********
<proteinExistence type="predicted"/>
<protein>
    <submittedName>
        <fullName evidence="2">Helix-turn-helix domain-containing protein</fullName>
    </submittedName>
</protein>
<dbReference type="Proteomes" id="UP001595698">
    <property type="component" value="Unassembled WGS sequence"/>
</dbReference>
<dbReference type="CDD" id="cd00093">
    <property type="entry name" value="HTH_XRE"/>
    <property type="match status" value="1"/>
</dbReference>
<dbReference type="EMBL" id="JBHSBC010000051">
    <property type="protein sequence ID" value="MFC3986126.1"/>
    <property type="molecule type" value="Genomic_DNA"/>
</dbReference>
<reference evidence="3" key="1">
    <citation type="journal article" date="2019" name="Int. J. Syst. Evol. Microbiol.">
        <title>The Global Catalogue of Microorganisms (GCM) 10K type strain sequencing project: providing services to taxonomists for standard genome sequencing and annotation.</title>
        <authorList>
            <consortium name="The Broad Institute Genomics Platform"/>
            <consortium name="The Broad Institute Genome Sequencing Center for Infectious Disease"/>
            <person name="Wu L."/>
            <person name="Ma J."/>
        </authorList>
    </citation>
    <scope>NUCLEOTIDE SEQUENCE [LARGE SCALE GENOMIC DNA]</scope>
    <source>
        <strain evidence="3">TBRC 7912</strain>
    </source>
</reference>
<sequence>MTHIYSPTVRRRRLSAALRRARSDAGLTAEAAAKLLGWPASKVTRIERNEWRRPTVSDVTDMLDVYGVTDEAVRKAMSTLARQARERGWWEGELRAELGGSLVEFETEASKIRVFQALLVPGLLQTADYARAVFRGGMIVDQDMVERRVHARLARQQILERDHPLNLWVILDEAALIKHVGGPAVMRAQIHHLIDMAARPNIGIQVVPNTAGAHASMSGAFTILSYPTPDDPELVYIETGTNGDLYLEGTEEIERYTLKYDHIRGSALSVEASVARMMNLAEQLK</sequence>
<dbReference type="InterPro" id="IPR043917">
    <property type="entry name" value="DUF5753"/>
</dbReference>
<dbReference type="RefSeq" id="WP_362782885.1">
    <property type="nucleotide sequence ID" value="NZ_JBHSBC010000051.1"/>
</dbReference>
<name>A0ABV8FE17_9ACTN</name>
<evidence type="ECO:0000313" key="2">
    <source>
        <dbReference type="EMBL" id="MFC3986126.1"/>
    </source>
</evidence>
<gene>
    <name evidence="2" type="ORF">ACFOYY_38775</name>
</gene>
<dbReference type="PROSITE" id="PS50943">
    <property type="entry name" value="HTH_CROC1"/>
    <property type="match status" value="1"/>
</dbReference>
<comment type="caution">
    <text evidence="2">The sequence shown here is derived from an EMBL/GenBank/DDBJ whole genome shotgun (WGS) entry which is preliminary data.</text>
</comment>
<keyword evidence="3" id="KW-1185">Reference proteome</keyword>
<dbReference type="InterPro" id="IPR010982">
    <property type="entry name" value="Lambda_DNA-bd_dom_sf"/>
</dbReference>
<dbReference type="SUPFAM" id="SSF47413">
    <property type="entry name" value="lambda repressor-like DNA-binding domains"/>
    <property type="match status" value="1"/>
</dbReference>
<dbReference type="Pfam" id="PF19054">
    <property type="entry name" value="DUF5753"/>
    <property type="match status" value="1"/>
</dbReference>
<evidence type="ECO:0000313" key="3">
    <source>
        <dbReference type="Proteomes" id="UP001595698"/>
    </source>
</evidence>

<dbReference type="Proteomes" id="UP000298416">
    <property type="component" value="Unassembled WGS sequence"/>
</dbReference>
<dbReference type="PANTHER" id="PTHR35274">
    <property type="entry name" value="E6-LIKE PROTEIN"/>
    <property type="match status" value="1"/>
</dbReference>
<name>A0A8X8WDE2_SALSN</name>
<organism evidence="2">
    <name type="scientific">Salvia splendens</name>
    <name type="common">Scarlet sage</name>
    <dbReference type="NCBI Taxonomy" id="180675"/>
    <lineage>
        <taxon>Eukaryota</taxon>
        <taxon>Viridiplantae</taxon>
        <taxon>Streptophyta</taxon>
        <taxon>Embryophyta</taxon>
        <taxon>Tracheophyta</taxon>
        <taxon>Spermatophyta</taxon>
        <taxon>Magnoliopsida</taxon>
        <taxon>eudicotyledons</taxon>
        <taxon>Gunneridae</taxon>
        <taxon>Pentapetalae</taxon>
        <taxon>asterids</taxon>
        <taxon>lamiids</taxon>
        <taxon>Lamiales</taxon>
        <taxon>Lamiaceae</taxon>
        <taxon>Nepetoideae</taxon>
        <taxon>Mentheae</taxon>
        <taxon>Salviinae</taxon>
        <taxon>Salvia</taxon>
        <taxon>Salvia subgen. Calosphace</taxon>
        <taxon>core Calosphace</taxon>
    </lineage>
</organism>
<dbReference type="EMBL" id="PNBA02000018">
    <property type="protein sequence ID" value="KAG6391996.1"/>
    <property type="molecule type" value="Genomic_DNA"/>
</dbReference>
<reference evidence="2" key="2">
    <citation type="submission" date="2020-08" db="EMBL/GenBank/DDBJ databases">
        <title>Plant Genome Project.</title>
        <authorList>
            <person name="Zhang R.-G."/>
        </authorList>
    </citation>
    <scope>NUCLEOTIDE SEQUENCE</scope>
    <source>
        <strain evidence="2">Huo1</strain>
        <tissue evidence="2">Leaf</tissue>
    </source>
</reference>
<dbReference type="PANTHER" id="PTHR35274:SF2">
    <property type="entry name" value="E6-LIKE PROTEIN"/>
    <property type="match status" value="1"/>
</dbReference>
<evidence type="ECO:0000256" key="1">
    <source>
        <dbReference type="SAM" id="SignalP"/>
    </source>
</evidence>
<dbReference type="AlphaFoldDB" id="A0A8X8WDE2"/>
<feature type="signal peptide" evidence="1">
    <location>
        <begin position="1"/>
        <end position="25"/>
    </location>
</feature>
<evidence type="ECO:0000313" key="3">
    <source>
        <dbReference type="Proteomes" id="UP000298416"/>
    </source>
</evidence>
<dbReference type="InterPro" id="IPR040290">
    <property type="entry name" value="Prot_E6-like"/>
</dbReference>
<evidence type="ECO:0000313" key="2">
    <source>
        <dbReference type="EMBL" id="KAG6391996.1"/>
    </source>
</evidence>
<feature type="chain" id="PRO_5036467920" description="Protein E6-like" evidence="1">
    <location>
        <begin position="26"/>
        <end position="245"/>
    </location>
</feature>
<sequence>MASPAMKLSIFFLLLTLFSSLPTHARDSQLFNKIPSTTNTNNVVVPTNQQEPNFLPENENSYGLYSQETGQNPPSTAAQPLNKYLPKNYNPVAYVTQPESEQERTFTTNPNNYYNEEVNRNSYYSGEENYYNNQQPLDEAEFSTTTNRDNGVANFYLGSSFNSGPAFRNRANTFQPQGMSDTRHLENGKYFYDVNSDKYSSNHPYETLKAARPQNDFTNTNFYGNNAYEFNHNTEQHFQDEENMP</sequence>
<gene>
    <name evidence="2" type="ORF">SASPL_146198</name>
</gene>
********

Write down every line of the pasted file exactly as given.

<proteinExistence type="predicted"/>
<protein>
    <submittedName>
        <fullName evidence="2">Helix-turn-helix domain-containing protein</fullName>
    </submittedName>
</protein>
<dbReference type="Proteomes" id="UP001595698">
    <property type="component" value="Unassembled WGS sequence"/>
</dbReference>
<dbReference type="CDD" id="cd00093">
    <property type="entry name" value="HTH_XRE"/>
    <property type="match status" value="1"/>
</dbReference>
<dbReference type="EMBL" id="JBHSBC010000051">
    <property type="protein sequence ID" value="MFC3986126.1"/>
    <property type="molecule type" value="Genomic_DNA"/>
</dbReference>
<reference evidence="3" key="1">
    <citation type="journal article" date="2019" name="Int. J. Syst. Evol. Microbiol.">
        <title>The Global Catalogue of Microorganisms (GCM) 10K type strain sequencing project: providing services to taxonomists for standard genome sequencing and annotation.</title>
        <authorList>
            <consortium name="The Broad Institute Genomics Platform"/>
            <consortium name="The Broad Institute Genome Sequencing Center for Infectious Disease"/>
            <person name="Wu L."/>
            <person name="Ma J."/>
        </authorList>
    </citation>
    <scope>NUCLEOTIDE SEQUENCE [LARGE SCALE GENOMIC DNA]</scope>
    <source>
        <strain evidence="3">TBRC 7912</strain>
    </source>
</reference>
<sequence>MTHIYSPTVRRRRLSAALRRARSDAGLTAEAAAKLLGWPASKVTRIERNEWRRPTVSDVTDMLDVYGVTDEAVRKAMSTLARQARERGWWEGELRAELGGSLVEFETEASKIRVFQALLVPGLLQTADYARAVFRGGMIVDQDMVERRVHARLARQQILERDHPLNLWVILDEAALIKHVGGPAVMRAQIHHLIDMAARPNIGIQVVPNTAGAHASMSGAFTILSYPTPDDPELVYIETGTNGDLYLEGTEEIERYTLKYDHIRGSALSVEASVARMMNLAEQLK</sequence>
<dbReference type="InterPro" id="IPR043917">
    <property type="entry name" value="DUF5753"/>
</dbReference>
<dbReference type="RefSeq" id="WP_362782885.1">
    <property type="nucleotide sequence ID" value="NZ_JBHSBC010000051.1"/>
</dbReference>
<name>A0ABV8FE17_9ACTN</name>
<evidence type="ECO:0000313" key="2">
    <source>
        <dbReference type="EMBL" id="MFC3986126.1"/>
    </source>
</evidence>
<gene>
    <name evidence="2" type="ORF">ACFOYY_38775</name>
</gene>
<dbReference type="PROSITE" id="PS50943">
    <property type="entry name" value="HTH_CROC1"/>
    <property type="match status" value="1"/>
</dbReference>
<comment type="caution">
    <text evidence="2">The sequence shown here is derived from an EMBL/GenBank/DDBJ whole genome shotgun (WGS) entry which is preliminary data.</text>
</comment>
<keyword evidence="3" id="KW-1185">Reference proteome</keyword>
<dbReference type="InterPro" id="IPR010982">
    <property type="entry name" value="Lambda_DNA-bd_dom_sf"/>
</dbReference>
<dbReference type="SUPFAM" id="SSF47413">
    <property type="entry name" value="lambda repressor-like DNA-binding domains"/>
    <property type="match status" value="1"/>
</dbReference>
<dbReference type="Pfam" id="PF19054">
    <property type="entry name" value="DUF5753"/>
    <property type="match status" value="1"/>
</dbReference>
<evidence type="ECO:0000313" key="3">
    <source>
        <dbReference type="Proteomes" id="UP001595698"/>
    </source>
</evidence>

<dbReference type="Proteomes" id="UP000298416">
    <property type="component" value="Unassembled WGS sequence"/>
</dbReference>
<dbReference type="PANTHER" id="PTHR35274">
    <property type="entry name" value="E6-LIKE PROTEIN"/>
    <property type="match status" value="1"/>
</dbReference>
<name>A0A8X8WDE2_SALSN</name>
<organism evidence="2">
    <name type="scientific">Salvia splendens</name>
    <name type="common">Scarlet sage</name>
    <dbReference type="NCBI Taxonomy" id="180675"/>
    <lineage>
        <taxon>Eukaryota</taxon>
        <taxon>Viridiplantae</taxon>
        <taxon>Streptophyta</taxon>
        <taxon>Embryophyta</taxon>
        <taxon>Tracheophyta</taxon>
        <taxon>Spermatophyta</taxon>
        <taxon>Magnoliopsida</taxon>
        <taxon>eudicotyledons</taxon>
        <taxon>Gunneridae</taxon>
        <taxon>Pentapetalae</taxon>
        <taxon>asterids</taxon>
        <taxon>lamiids</taxon>
        <taxon>Lamiales</taxon>
        <taxon>Lamiaceae</taxon>
        <taxon>Nepetoideae</taxon>
        <taxon>Mentheae</taxon>
        <taxon>Salviinae</taxon>
        <taxon>Salvia</taxon>
        <taxon>Salvia subgen. Calosphace</taxon>
        <taxon>core Calosphace</taxon>
    </lineage>
</organism>
<dbReference type="EMBL" id="PNBA02000018">
    <property type="protein sequence ID" value="KAG6391996.1"/>
    <property type="molecule type" value="Genomic_DNA"/>
</dbReference>
<reference evidence="2" key="2">
    <citation type="submission" date="2020-08" db="EMBL/GenBank/DDBJ databases">
        <title>Plant Genome Project.</title>
        <authorList>
            <person name="Zhang R.-G."/>
        </authorList>
    </citation>
    <scope>NUCLEOTIDE SEQUENCE</scope>
    <source>
        <strain evidence="2">Huo1</strain>
        <tissue evidence="2">Leaf</tissue>
    </source>
</reference>
<dbReference type="PANTHER" id="PTHR35274:SF2">
    <property type="entry name" value="E6-LIKE PROTEIN"/>
    <property type="match status" value="1"/>
</dbReference>
<evidence type="ECO:0000256" key="1">
    <source>
        <dbReference type="SAM" id="SignalP"/>
    </source>
</evidence>
<dbReference type="AlphaFoldDB" id="A0A8X8WDE2"/>
<feature type="signal peptide" evidence="1">
    <location>
        <begin position="1"/>
        <end position="25"/>
    </location>
</feature>
<evidence type="ECO:0000313" key="3">
    <source>
        <dbReference type="Proteomes" id="UP000298416"/>
    </source>
</evidence>
<dbReference type="InterPro" id="IPR040290">
    <property type="entry name" value="Prot_E6-like"/>
</dbReference>
<evidence type="ECO:0000313" key="2">
    <source>
        <dbReference type="EMBL" id="KAG6391996.1"/>
    </source>
</evidence>
<feature type="chain" id="PRO_5036467920" description="Protein E6-like" evidence="1">
    <location>
        <begin position="26"/>
        <end position="245"/>
    </location>
</feature>
<sequence>MASPAMKLSIFFLLLTLFSSLPTHARDSQLFNKIPSTTNTNNVVVPTNQQEPNFLPENENSYGLYSQETGQNPPSTAAQPLNKYLPKNYNPVAYVTQPESEQERTFTTNPNNYYNEEVNRNSYYSGEENYYNNQQPLDEAEFSTTTNRDNGVANFYLGSSFNSGPAFRNRANTFQPQGMSDTRHLENGKYFYDVNSDKYSSNHPYETLKAARPQNDFTNTNFYGNNAYEFNHNTEQHFQDEENMP</sequence>
<gene>
    <name evidence="2" type="ORF">SASPL_146198</name>
</gene>